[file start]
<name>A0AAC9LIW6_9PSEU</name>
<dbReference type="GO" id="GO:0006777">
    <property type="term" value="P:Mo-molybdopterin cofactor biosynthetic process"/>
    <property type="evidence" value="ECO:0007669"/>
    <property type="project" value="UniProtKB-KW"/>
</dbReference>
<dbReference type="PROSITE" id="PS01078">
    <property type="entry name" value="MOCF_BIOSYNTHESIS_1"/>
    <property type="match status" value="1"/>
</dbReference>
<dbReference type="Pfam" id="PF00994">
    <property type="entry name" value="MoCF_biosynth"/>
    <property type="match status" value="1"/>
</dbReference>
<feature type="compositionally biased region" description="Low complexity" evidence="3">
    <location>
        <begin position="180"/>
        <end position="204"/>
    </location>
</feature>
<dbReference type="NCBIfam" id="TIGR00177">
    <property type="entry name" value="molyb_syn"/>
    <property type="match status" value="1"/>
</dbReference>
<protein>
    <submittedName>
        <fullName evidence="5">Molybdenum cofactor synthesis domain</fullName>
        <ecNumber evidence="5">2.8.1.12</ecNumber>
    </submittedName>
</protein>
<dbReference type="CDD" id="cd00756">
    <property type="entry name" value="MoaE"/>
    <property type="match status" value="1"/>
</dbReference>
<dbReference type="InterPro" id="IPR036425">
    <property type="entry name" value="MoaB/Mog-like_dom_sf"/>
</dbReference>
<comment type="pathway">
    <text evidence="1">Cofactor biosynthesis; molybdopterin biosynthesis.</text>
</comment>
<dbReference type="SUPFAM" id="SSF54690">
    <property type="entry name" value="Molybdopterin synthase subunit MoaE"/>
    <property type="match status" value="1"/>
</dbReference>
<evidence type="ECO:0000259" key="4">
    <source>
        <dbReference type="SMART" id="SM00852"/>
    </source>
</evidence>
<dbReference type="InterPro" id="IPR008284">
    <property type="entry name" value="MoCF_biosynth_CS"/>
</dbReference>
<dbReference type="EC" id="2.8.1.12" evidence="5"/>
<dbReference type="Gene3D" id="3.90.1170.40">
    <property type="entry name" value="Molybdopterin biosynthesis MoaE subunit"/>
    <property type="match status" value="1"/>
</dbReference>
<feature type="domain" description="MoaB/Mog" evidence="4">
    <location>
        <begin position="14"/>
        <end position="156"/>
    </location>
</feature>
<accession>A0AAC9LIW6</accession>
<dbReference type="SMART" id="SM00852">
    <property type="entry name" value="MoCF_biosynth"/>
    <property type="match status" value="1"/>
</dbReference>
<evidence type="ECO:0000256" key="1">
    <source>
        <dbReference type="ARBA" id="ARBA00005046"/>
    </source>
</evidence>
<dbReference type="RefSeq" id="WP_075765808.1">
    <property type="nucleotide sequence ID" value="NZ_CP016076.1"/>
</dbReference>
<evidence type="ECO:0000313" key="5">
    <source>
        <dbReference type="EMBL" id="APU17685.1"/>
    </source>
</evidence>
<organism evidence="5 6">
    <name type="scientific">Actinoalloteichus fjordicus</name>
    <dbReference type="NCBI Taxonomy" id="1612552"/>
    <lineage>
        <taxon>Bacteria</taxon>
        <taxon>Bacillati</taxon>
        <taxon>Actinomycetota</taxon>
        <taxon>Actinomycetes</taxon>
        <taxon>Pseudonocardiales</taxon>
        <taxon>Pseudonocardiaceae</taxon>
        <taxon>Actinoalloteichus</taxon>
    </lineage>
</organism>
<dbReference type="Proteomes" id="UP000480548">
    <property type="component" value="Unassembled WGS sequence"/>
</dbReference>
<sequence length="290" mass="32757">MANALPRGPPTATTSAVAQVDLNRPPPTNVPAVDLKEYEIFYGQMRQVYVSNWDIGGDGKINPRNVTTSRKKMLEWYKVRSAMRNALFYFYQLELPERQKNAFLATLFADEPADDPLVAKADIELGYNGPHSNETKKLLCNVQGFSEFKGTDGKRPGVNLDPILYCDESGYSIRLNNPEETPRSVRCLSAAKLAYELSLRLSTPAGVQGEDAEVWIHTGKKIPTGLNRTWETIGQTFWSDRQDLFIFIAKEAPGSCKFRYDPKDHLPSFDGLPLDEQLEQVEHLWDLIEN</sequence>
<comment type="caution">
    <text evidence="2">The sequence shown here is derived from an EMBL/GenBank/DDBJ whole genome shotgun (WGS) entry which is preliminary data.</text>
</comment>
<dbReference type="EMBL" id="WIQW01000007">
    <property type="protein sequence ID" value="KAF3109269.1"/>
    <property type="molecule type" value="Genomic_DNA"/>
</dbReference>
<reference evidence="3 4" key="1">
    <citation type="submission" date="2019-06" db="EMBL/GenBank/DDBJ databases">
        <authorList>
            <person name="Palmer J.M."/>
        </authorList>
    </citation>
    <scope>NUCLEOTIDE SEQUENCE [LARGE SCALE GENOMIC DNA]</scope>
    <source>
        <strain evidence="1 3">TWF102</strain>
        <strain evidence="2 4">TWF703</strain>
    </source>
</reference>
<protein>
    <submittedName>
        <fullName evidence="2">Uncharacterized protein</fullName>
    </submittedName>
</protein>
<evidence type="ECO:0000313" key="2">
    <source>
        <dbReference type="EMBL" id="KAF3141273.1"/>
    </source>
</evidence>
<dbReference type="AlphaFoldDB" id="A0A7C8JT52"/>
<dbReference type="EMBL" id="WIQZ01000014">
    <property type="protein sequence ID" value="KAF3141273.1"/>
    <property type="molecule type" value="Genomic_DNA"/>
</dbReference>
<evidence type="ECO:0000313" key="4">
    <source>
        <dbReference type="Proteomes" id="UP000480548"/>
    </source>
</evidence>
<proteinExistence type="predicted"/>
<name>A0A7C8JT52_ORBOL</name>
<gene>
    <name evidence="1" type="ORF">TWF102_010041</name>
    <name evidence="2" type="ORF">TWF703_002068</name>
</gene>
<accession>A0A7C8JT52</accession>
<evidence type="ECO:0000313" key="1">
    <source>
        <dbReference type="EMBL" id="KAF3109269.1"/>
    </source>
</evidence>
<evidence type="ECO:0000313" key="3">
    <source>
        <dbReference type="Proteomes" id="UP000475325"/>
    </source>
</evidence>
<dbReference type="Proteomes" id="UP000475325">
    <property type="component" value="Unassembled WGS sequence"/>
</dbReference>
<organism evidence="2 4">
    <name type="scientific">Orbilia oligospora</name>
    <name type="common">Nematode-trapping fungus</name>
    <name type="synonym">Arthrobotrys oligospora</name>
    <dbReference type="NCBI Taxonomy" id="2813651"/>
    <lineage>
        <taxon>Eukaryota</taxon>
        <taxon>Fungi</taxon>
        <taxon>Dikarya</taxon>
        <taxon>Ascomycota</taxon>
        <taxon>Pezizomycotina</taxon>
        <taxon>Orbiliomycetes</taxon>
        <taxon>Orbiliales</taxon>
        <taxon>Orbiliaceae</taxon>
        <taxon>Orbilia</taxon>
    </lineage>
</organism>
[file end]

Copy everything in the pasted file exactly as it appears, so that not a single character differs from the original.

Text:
<name>A0AAC9LIW6_9PSEU</name>
<dbReference type="GO" id="GO:0006777">
    <property type="term" value="P:Mo-molybdopterin cofactor biosynthetic process"/>
    <property type="evidence" value="ECO:0007669"/>
    <property type="project" value="UniProtKB-KW"/>
</dbReference>
<dbReference type="PROSITE" id="PS01078">
    <property type="entry name" value="MOCF_BIOSYNTHESIS_1"/>
    <property type="match status" value="1"/>
</dbReference>
<dbReference type="Pfam" id="PF00994">
    <property type="entry name" value="MoCF_biosynth"/>
    <property type="match status" value="1"/>
</dbReference>
<feature type="compositionally biased region" description="Low complexity" evidence="3">
    <location>
        <begin position="180"/>
        <end position="204"/>
    </location>
</feature>
<dbReference type="NCBIfam" id="TIGR00177">
    <property type="entry name" value="molyb_syn"/>
    <property type="match status" value="1"/>
</dbReference>
<protein>
    <submittedName>
        <fullName evidence="5">Molybdenum cofactor synthesis domain</fullName>
        <ecNumber evidence="5">2.8.1.12</ecNumber>
    </submittedName>
</protein>
<dbReference type="CDD" id="cd00756">
    <property type="entry name" value="MoaE"/>
    <property type="match status" value="1"/>
</dbReference>
<dbReference type="InterPro" id="IPR036425">
    <property type="entry name" value="MoaB/Mog-like_dom_sf"/>
</dbReference>
<comment type="pathway">
    <text evidence="1">Cofactor biosynthesis; molybdopterin biosynthesis.</text>
</comment>
<dbReference type="SUPFAM" id="SSF54690">
    <property type="entry name" value="Molybdopterin synthase subunit MoaE"/>
    <property type="match status" value="1"/>
</dbReference>
<evidence type="ECO:0000259" key="4">
    <source>
        <dbReference type="SMART" id="SM00852"/>
    </source>
</evidence>
<dbReference type="InterPro" id="IPR008284">
    <property type="entry name" value="MoCF_biosynth_CS"/>
</dbReference>
<dbReference type="EC" id="2.8.1.12" evidence="5"/>
<dbReference type="Gene3D" id="3.90.1170.40">
    <property type="entry name" value="Molybdopterin biosynthesis MoaE subunit"/>
    <property type="match status" value="1"/>
</dbReference>
<feature type="domain" description="MoaB/Mog" evidence="4">
    <location>
        <begin position="14"/>
        <end position="156"/>
    </location>
</feature>
<accession>A0AAC9LIW6</accession>
<dbReference type="SMART" id="SM00852">
    <property type="entry name" value="MoCF_biosynth"/>
    <property type="match status" value="1"/>
</dbReference>
<evidence type="ECO:0000256" key="1">
    <source>
        <dbReference type="ARBA" id="ARBA00005046"/>
    </source>
</evidence>
<dbReference type="RefSeq" id="WP_075765808.1">
    <property type="nucleotide sequence ID" value="NZ_CP016076.1"/>
</dbReference>
<evidence type="ECO:0000313" key="5">
    <source>
        <dbReference type="EMBL" id="APU17685.1"/>
    </source>
</evidence>
<organism evidence="5 6">
    <name type="scientific">Actinoalloteichus fjordicus</name>
    <dbReference type="NCBI Taxonomy" id="1612552"/>
    <lineage>
        <taxon>Bacteria</taxon>
        <taxon>Bacillati</taxon>
        <taxon>Actinomycetota</taxon>
        <taxon>Actinomycetes</taxon>
        <taxon>Pseudonocardiales</taxon>
        <taxon>Pseudonocardiaceae</taxon>
        <taxon>Actinoalloteichus</taxon>
    </lineage>
</organism>
<dbReference type="Proteomes" id="UP000480548">
    <property type="component" value="Unassembled WGS sequence"/>
</dbReference>
<sequence length="290" mass="32757">MANALPRGPPTATTSAVAQVDLNRPPPTNVPAVDLKEYEIFYGQMRQVYVSNWDIGGDGKINPRNVTTSRKKMLEWYKVRSAMRNALFYFYQLELPERQKNAFLATLFADEPADDPLVAKADIELGYNGPHSNETKKLLCNVQGFSEFKGTDGKRPGVNLDPILYCDESGYSIRLNNPEETPRSVRCLSAAKLAYELSLRLSTPAGVQGEDAEVWIHTGKKIPTGLNRTWETIGQTFWSDRQDLFIFIAKEAPGSCKFRYDPKDHLPSFDGLPLDEQLEQVEHLWDLIEN</sequence>
<comment type="caution">
    <text evidence="2">The sequence shown here is derived from an EMBL/GenBank/DDBJ whole genome shotgun (WGS) entry which is preliminary data.</text>
</comment>
<dbReference type="EMBL" id="WIQW01000007">
    <property type="protein sequence ID" value="KAF3109269.1"/>
    <property type="molecule type" value="Genomic_DNA"/>
</dbReference>
<reference evidence="3 4" key="1">
    <citation type="submission" date="2019-06" db="EMBL/GenBank/DDBJ databases">
        <authorList>
            <person name="Palmer J.M."/>
        </authorList>
    </citation>
    <scope>NUCLEOTIDE SEQUENCE [LARGE SCALE GENOMIC DNA]</scope>
    <source>
        <strain evidence="1 3">TWF102</strain>
        <strain evidence="2 4">TWF703</strain>
    </source>
</reference>
<protein>
    <submittedName>
        <fullName evidence="2">Uncharacterized protein</fullName>
    </submittedName>
</protein>
<evidence type="ECO:0000313" key="2">
    <source>
        <dbReference type="EMBL" id="KAF3141273.1"/>
    </source>
</evidence>
<dbReference type="AlphaFoldDB" id="A0A7C8JT52"/>
<dbReference type="EMBL" id="WIQZ01000014">
    <property type="protein sequence ID" value="KAF3141273.1"/>
    <property type="molecule type" value="Genomic_DNA"/>
</dbReference>
<evidence type="ECO:0000313" key="4">
    <source>
        <dbReference type="Proteomes" id="UP000480548"/>
    </source>
</evidence>
<proteinExistence type="predicted"/>
<name>A0A7C8JT52_ORBOL</name>
<gene>
    <name evidence="1" type="ORF">TWF102_010041</name>
    <name evidence="2" type="ORF">TWF703_002068</name>
</gene>
<accession>A0A7C8JT52</accession>
<evidence type="ECO:0000313" key="1">
    <source>
        <dbReference type="EMBL" id="KAF3109269.1"/>
    </source>
</evidence>
<evidence type="ECO:0000313" key="3">
    <source>
        <dbReference type="Proteomes" id="UP000475325"/>
    </source>
</evidence>
<dbReference type="Proteomes" id="UP000475325">
    <property type="component" value="Unassembled WGS sequence"/>
</dbReference>
<organism evidence="2 4">
    <name type="scientific">Orbilia oligospora</name>
    <name type="common">Nematode-trapping fungus</name>
    <name type="synonym">Arthrobotrys oligospora</name>
    <dbReference type="NCBI Taxonomy" id="2813651"/>
    <lineage>
        <taxon>Eukaryota</taxon>
        <taxon>Fungi</taxon>
        <taxon>Dikarya</taxon>
        <taxon>Ascomycota</taxon>
        <taxon>Pezizomycotina</taxon>
        <taxon>Orbiliomycetes</taxon>
        <taxon>Orbiliales</taxon>
        <taxon>Orbiliaceae</taxon>
        <taxon>Orbilia</taxon>
    </lineage>
</organism>